At another of our turnaround schools, Ánimo Phillis Wheatley (APW), despite entering our doors in sixth grade at the lowest 5 percent of proficiency in the state, we are encouraged by our students’ growth achievements. Based on 2016 results, APW’s eighth-graders have more than doubled the statewide growth average in ELA/Literacy, and they are outpacing statewide growth in math. At Ánimo Western, also on the Henry Clay Complex, students outpaced statewide growth in eighth grade math by 1.5 times. In fact, student growth percentiles at both Ánimo Western and Ánimo Phillis Wheatley indicate that our students are growing substantially more in one year than the state expects from any school. These results are just the start of the growth trajectory we have been able to put students on, despite three specific challenges of the turnaround environment: continuing enrollment, student transiency and incoming proficiency.
Incoming proficiency is, of course, a major barrier to putting students on the road to college. In fact, 71 percent of newly enrolling 10th, 11th or 12th graders at Locke arrive credit deficient. Students matriculating to Locke from neighborhood middle schools (based on 2014-15 eighth-grade SBAC scores) are scoring in the 2nd percentile in English and the 6th percentile in math. At APW, students matriculating to sixth grade from neighborhood elementary schools (based on 2014-2015 fifth-grade SBAC scores) are scoring in the bottom 1 percentile in English and the 3rd percentile in math.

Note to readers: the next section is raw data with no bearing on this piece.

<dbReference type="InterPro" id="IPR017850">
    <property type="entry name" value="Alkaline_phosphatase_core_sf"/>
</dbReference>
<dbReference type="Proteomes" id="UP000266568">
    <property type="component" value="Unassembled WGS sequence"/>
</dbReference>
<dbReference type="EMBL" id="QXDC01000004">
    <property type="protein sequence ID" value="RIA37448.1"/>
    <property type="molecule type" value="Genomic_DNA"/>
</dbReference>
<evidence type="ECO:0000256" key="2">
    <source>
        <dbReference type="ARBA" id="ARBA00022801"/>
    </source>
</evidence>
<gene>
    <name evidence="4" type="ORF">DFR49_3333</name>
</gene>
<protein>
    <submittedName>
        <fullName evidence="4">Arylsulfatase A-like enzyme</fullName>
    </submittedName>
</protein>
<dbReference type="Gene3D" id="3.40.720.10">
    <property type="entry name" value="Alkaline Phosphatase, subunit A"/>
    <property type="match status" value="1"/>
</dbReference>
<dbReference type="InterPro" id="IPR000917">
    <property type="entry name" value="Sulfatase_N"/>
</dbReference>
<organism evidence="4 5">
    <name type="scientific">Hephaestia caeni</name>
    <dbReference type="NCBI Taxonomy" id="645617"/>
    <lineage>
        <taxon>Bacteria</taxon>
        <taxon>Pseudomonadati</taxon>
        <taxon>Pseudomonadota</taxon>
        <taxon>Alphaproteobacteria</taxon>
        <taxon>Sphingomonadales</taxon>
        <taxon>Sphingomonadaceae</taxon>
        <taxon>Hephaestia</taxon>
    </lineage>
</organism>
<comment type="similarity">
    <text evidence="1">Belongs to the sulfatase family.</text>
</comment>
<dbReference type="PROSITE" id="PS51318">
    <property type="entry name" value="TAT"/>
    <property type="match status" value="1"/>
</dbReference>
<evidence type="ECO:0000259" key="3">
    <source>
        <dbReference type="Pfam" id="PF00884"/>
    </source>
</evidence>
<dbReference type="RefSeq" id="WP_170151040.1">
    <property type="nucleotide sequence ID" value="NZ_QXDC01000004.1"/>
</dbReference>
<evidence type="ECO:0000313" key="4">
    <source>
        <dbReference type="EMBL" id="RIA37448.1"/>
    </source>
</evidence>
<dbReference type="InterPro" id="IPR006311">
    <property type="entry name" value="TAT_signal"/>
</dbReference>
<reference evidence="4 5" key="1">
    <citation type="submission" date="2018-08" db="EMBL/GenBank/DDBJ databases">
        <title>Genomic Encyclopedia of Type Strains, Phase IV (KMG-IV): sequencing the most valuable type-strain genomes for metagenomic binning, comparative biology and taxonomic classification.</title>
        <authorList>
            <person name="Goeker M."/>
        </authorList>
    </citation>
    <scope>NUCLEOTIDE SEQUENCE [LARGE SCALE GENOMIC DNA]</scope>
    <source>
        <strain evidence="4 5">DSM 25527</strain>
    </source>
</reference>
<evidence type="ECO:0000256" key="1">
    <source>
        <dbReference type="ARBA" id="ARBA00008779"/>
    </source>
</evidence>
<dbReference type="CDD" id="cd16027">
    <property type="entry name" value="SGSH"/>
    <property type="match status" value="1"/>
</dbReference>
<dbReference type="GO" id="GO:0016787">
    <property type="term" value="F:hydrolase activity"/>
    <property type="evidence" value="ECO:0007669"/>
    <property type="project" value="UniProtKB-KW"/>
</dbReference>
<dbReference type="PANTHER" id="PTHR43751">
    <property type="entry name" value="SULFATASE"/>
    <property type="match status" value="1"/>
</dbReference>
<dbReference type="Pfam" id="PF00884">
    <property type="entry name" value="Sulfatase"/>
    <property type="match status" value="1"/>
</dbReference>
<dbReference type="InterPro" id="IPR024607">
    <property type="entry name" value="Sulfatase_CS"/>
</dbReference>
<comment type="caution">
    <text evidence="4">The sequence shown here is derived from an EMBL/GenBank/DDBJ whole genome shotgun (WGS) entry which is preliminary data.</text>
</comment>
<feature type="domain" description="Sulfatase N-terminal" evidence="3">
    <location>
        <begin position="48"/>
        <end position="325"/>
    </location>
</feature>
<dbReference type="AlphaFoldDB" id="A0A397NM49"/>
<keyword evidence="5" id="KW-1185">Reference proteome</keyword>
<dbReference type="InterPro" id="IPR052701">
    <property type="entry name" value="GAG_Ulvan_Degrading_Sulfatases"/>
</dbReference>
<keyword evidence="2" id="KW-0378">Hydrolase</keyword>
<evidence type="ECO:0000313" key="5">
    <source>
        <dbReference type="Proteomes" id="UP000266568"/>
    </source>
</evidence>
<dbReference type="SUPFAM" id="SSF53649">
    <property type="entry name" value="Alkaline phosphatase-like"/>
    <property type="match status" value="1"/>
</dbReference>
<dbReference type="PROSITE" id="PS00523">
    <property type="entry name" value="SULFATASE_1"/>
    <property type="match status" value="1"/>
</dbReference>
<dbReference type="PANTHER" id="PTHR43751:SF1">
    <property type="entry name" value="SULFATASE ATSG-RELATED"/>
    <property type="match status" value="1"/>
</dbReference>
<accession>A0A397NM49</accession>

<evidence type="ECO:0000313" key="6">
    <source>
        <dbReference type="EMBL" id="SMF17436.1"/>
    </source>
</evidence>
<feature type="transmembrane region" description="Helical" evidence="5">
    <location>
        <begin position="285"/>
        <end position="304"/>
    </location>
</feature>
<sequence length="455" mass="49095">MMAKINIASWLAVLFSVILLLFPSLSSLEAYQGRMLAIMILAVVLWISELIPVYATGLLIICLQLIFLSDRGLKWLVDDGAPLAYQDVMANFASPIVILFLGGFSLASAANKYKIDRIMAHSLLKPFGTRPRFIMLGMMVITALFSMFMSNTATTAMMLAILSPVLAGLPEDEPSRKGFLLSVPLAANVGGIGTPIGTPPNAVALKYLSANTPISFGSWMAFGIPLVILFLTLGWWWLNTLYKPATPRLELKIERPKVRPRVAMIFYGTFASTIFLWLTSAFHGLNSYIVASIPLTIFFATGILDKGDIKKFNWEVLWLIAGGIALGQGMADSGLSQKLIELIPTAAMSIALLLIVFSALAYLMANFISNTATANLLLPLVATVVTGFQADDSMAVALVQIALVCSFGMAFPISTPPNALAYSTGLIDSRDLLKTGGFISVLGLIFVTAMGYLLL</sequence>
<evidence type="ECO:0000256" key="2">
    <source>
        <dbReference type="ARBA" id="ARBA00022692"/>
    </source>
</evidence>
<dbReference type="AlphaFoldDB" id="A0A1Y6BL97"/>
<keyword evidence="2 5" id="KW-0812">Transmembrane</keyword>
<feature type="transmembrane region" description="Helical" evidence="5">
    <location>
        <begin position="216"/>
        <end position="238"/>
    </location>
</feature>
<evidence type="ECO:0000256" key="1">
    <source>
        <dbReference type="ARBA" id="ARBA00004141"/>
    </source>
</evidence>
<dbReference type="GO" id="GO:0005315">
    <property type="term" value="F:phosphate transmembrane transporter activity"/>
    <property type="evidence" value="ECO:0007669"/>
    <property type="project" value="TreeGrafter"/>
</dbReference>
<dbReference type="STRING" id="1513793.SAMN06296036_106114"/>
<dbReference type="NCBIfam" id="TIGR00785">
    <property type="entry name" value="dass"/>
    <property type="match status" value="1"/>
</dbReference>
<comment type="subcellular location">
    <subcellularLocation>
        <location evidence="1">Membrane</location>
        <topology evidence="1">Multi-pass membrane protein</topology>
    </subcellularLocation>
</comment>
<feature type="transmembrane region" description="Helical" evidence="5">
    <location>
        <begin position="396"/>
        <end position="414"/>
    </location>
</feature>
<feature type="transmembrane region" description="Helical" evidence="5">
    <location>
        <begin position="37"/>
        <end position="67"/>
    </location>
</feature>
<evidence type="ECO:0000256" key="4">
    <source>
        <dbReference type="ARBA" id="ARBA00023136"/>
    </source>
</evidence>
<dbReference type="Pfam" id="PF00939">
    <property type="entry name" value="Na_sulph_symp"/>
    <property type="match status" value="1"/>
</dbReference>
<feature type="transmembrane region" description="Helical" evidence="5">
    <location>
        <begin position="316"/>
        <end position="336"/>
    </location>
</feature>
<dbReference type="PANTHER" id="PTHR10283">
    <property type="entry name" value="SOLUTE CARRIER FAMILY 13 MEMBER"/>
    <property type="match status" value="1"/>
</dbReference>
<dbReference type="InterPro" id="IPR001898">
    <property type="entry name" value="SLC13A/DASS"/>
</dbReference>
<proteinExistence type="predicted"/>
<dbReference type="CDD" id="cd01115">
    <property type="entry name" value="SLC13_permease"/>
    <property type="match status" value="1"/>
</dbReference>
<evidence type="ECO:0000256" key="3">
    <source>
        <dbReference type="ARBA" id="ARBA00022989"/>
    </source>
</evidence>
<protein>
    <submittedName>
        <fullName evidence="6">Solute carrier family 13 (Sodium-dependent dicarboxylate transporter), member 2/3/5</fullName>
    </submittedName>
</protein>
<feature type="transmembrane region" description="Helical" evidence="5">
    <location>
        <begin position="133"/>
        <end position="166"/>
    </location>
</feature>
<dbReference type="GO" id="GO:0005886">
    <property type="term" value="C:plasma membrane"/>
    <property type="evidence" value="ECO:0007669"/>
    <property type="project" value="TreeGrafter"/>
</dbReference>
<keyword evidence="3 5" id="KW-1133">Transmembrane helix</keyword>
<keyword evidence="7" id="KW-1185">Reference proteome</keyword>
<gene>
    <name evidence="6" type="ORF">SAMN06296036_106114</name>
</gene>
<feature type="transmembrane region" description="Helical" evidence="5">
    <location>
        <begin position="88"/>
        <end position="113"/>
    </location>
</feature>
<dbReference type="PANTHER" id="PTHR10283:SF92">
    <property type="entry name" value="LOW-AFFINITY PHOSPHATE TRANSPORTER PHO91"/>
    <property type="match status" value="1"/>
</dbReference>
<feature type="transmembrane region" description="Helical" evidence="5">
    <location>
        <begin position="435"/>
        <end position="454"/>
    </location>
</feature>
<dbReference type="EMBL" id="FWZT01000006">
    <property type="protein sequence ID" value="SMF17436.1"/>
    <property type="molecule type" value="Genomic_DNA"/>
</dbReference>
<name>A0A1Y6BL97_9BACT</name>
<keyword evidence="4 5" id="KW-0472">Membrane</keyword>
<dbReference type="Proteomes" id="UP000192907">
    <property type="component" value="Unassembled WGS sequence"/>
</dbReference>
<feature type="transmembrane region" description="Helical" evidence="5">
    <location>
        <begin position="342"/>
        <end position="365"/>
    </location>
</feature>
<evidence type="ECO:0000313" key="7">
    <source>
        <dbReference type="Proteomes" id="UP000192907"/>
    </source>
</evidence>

Forthcoming statewide accountability reforms promise to prioritize growth measurements, and that will only help families find the best public schools for their children, but to do that, we must work together. And together, local districts, Green Dot, other charter school operators and the entire Los Angeles community must figure out how to come together as a community and serve the students of Los Angeles.
We are eager to support transparent and stringent oversight of all schools, and we must stop playing “gotcha!” with our students’ futures at stake. We have been humbled by our work at Locke and Clay and have realized that it is going to take continued collaboration across the pre-K to12 pathway to ensure all of our students can be successful in college, leadership and life. The partnerships needed to ensure that students in the communities we serve are only hindered if public educators are at war with one another.
Dr. Cristina de Jesus is chief executive officer of Green Dot Public Schools California. She originally joined Green Dot as the founding principal at Ánimo Inglewood Charter High School, Green Dot’s second school. Subsequently, she became Green Dot’s vice president of curriculum and instruction, serving in that role before being named chief operating officer, and eventually president and chief academic officer. She plays an integral role in the collaboration with Green Dot’s board of directors and AMU, the union representing Green Dot’s teachers. Cristina has earned a Masters of Education, a Masters of Education Administration and earned her doctorate in Educational Leadership from UCLA.